Short-period waveform data recorded at the western US seismic array for 14 Mariana deep earthquakes near 19°N show two anomalous wave packets within about 30 s after the arrival of the direct P-wave (simply called 'P' or 'P-wave'): one at about 13 s (called 'X1 phase') and the other around 29 s (called 'X2 phase'). We perform array analyses to locate the sources of these phases. In the first step, we measure arrival time, slowness, back-azimuth, and amplitude of these phases relative to P. The amplitudes of the X1 and X2 phases correlate with each other for the individual events, and vary more than an order of magnitude among the events which cluster in a region spanning less than 50 km. The amplitude correlation suggests that the two waves have a similar origin, and the large amplitude variation eliminates receiver side reverberation as the origin of the phases. The X1 phase has a slowness and an arrival azimuth which are not distinguished from those of P-waves across the entire array, and has nearly constant delay times regardless of the focal depths (from 567 to 605 km). The X2 phase arrives as a more emergent wave packet with slowness and azimuth different from those of P. In the second step, we compute composite semblance coefficients for the cases of P-to-P and S-to-P single scattering near the foci. The X1 and X2 phases are best interpreted as S-to-P scattered waves generated in the uppermost lower mantle north of the focal region based on three observations: (1) highest composite semblance values, (2) scatterer locations mutually consistent between the two event groups near the depths of 500 and 600 km, and (3) a reasonable amount of elastic property anomalies required. The X1 phase scatterer is determined at 19.8° ± 0.3°N, 145.7° ± 0.3°E, 710 ± 30 km. On the other hand, the scatterer of the X2 phase appears to split into two objects: one at 20.4° ± 0.4°N, 145.4° ± 1.0°E, 900 ± 80 km, and the other at 20.6° ± 0.4°N, 147.4° ± 0.5°E, 860 ± 40 km. Although the geometries of the scatterers of X1 and X2 phases are not constrained, horizontal or subhorizontal discontinuities are unlikely. The changes in elastic properties associated with these heterogeneous objects probably occur within several kilometers, according to their high efficiency at converting short-period waves. They are thus likely to represent sharp chemical variations in major element composition. These objects are located within a thickened high-velocity anomaly at the top of the lower mantle, which has been determined by previous seismic studies. A plausible tectonic interpretation of these objects is that they are fragments of former oceanic crust which are entrained in the Pacific slab impinging on the more viscous lower mantle.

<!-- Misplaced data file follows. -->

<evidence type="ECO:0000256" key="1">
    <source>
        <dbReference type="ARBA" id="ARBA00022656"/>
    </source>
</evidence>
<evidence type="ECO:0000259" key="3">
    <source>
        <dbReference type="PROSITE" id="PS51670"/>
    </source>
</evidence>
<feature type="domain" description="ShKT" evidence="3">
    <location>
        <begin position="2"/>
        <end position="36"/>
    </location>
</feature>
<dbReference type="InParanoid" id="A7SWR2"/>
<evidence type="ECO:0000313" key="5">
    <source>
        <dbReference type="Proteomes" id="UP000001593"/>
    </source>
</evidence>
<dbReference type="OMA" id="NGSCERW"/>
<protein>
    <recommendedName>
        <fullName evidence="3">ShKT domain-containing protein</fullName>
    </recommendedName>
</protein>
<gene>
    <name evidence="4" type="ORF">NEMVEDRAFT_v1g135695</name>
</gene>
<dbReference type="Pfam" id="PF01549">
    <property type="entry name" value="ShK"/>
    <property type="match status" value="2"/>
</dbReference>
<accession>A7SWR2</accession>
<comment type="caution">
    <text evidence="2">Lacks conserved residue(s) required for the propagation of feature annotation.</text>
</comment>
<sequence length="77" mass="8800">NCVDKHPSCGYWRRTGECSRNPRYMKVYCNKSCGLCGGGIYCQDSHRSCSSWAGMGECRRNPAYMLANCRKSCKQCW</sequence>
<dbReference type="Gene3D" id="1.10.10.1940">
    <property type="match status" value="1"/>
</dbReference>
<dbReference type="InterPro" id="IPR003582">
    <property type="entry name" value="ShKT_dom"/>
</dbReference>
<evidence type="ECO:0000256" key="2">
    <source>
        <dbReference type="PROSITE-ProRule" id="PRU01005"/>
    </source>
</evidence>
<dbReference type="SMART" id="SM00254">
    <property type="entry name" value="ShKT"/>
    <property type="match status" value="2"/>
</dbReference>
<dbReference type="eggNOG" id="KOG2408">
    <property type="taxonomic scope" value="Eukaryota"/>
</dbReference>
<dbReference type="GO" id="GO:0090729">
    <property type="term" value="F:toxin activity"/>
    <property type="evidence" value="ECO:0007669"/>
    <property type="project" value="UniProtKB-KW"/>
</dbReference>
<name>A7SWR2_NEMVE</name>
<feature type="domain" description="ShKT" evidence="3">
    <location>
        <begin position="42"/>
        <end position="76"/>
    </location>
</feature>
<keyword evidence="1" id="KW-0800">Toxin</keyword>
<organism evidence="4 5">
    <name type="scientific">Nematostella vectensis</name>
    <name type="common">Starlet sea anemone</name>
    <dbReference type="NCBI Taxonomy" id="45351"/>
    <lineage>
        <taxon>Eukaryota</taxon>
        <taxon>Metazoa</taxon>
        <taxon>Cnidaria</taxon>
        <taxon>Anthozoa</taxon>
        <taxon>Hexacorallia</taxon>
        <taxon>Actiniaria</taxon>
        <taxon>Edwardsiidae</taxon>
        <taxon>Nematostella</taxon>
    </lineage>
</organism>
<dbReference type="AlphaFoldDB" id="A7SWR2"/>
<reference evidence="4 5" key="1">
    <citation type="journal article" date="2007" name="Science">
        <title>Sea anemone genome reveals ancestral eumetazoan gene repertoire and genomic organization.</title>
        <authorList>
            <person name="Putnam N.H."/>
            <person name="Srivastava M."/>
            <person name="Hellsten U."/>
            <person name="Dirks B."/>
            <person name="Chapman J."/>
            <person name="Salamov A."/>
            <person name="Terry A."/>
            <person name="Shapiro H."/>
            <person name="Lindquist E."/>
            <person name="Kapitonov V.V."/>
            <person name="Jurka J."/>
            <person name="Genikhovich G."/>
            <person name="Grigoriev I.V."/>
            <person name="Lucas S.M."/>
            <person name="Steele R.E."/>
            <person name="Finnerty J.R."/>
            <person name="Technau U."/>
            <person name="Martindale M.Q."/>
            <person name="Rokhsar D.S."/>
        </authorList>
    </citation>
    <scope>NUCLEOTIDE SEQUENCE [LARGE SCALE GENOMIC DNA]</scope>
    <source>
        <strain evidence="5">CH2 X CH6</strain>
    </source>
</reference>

All Science Journal Classification (ASJC) codes
- Geochemistry and Petrology
- Earth and Planetary Sciences (miscellaneous)
- Space and Planetary Science